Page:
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Researchers Warn Of Catastrophic Methane Release From The Thawing Arctic

Stashed in: Ecology!, Science!, Awesome, Science Too, Bummer, Climate Change!, Arctic

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"The event, which scientists are calling a "methane burp" could advance global warming by 15 to 35 years at any moment. Arctic researcher Natalia Shakohova of the University of Alaska at Fairbanks, told New Scientist that this release is "highly possible at any time."

More than a trillion tonnes of methane are trapped under the East Siberian Arctic Shelf, and much more could be under the entire Arctic. A decade of ice melt and warming seas will trigger a climate catastrophe, the researchers said, releasing up to 50 billion tonnes of the potent greenhouse gas."

Is it just me or does this seem like REALLY BIG NEWS?

REALLY big news. Geez.

And here I thought the methane problem was from cows...

RIGHT?!?!  I'm not an alarmist but this seems like an honest-to-goodness reason to worry.


Large vents are already spewing methane, researchers report. Research cruises in 2012 found huge plumes of methane up to a kilometer wide bubbling to the surface, according to New Scientist.

This release of methane wouldraise global temperatures by 1.3 degrees Celsius, contributing to increased melt. The Arctic ice minimum in 2012 was less than 40% of the average ice cover during the 1970s.

To figure out the economic cost of a decade of extreme methane release — say from 2015 to 2025 — the researchers added the extra methane and temperature increases to the climate models through to 2200 — that's how they got the $60 trillion cost globally from just the East Siberian Arctic Shelf.

These financial impacts will mostly be felt in the poorest parts of Africa, Asia, and South America — causing loss of crops, droughts and other extreme weather, and increasing sea level rise. This continued methane release could completely undermine the global financial system, the researchers said in commentary published today, July 24, in the journal Nature.

This is in contrast to other, sunnier reports on Arctic melt, which detail the possible "good" this melt will have — opening up shipping lanes, increasing fishing, and even allowing us to access minerals, natural gas, and oil in the ocean bed.

The unknown unknown's are the problem. I hope we have enough time to educate people and change human behavior before there's a massive change in our climate.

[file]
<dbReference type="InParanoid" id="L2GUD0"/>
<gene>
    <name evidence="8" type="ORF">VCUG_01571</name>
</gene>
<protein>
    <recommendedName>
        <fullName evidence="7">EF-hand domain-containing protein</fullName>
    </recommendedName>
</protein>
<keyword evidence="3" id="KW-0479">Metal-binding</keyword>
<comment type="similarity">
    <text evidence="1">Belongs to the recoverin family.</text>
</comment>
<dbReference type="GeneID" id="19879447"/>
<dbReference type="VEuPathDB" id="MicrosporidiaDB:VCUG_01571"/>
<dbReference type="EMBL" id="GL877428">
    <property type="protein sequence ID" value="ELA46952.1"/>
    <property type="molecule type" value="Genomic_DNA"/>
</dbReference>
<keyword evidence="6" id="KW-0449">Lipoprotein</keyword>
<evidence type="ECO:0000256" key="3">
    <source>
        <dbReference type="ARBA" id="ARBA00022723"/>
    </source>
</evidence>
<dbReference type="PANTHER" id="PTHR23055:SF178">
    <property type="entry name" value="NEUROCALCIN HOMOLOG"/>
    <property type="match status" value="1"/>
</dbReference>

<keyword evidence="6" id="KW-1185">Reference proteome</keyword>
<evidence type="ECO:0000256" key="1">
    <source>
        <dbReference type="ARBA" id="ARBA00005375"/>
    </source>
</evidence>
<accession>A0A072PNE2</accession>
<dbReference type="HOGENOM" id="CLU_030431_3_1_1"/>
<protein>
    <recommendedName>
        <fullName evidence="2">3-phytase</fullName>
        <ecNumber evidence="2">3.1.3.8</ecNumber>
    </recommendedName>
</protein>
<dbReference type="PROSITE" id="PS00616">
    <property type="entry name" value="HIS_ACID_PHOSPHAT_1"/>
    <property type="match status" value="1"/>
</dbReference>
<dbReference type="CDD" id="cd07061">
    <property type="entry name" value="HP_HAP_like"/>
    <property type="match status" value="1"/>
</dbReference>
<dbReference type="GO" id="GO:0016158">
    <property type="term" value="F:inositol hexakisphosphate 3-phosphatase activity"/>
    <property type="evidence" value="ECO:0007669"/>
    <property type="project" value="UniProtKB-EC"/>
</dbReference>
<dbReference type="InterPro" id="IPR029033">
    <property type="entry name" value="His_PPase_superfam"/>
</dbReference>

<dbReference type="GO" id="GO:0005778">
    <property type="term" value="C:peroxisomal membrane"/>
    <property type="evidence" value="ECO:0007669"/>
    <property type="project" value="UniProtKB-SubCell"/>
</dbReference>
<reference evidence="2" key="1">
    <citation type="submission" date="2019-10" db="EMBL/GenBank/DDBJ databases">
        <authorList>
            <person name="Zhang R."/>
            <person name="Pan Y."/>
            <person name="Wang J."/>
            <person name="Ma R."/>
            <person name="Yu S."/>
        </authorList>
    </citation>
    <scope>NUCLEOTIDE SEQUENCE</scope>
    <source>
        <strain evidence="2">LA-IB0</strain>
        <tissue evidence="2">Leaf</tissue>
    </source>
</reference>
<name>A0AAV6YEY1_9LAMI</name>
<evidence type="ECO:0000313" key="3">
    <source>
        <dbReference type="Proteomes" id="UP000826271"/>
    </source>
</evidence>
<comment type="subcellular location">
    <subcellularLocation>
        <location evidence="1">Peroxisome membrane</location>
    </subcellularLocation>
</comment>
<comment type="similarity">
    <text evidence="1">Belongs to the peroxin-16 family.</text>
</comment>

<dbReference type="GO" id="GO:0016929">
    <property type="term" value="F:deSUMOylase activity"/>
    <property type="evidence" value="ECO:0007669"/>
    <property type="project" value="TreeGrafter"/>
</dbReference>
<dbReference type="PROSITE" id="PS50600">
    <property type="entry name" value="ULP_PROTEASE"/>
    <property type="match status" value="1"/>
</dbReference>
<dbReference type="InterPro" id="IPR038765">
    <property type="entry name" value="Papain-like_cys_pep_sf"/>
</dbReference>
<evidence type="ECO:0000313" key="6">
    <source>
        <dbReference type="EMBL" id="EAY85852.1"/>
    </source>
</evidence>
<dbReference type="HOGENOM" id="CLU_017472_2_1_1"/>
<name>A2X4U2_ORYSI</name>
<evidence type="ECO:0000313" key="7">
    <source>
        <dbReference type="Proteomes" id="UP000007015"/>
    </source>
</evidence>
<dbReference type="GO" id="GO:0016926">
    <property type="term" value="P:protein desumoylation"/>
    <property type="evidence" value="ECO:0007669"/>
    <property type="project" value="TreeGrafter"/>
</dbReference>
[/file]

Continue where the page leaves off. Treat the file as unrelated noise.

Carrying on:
What can be done to prevent a methane burp?

I'm not sure.

I mean, we haven't even figured out how to stop cow farts from accelerating global warming:

One thing is clear: We can't just set all that methane on fire.

Why not collect it, liquefy it and use it ?

The funniest thing.  The prevailing theory of the Bermuda Triangle is that boats and ships were "taken out" by great, huge methane burps.  It turns out the whole area underneath the triangle is methane rich shale.

As for lighting it on fire, maybe we can transport it to the Northeast US so that the mayor that wanted to use the flamethrower on all the snows can use Methane instead.

I do like the idea of collecting it. Is methane easily collectible?

Looks like Japan is breaking new ground with methane extraction. 

"With specialized equipment, the team drilled into and then lowered the pressure in the undersea methane hydrate reserve, causing the methane and ice to separate. It then piped the natural gas to the surface, the ministry said in a statement."

"It is unclear how much the tapping of methane hydrate would affect Japan’s emissions or global warming. On one hand, natural gas would provide a cleaner alternative to coal, which still provides Japan with a fifth of its primary energy needs. But new energy sources could also prompt Japan to slow its development of renewable energies or green technologies, hurting its emissions in the long run.

Any accidental release of large amounts of methane during the extraction process would also be harmful."

Yes, we know!!!!

Methane collection is being accomplished; it is likely impossible once released, but if known methane deposits exist (as is implied above), drilling can easily address the collection.  Subsequent compression and liquefaction to LNG would allow it to be readily transported to an end-user. I strongly suspect that the calorific value (lb for lb) is much higher than most coals being used for power generation.

The subject is indeed extremely important mainly because the impact cannot be predictable.

We can only make some estimation on the consequences of thawing permafrost.

Such quantity of methane and other gasses released in our atmosphere will make drastic changes.

Mass information/education may be the solution.

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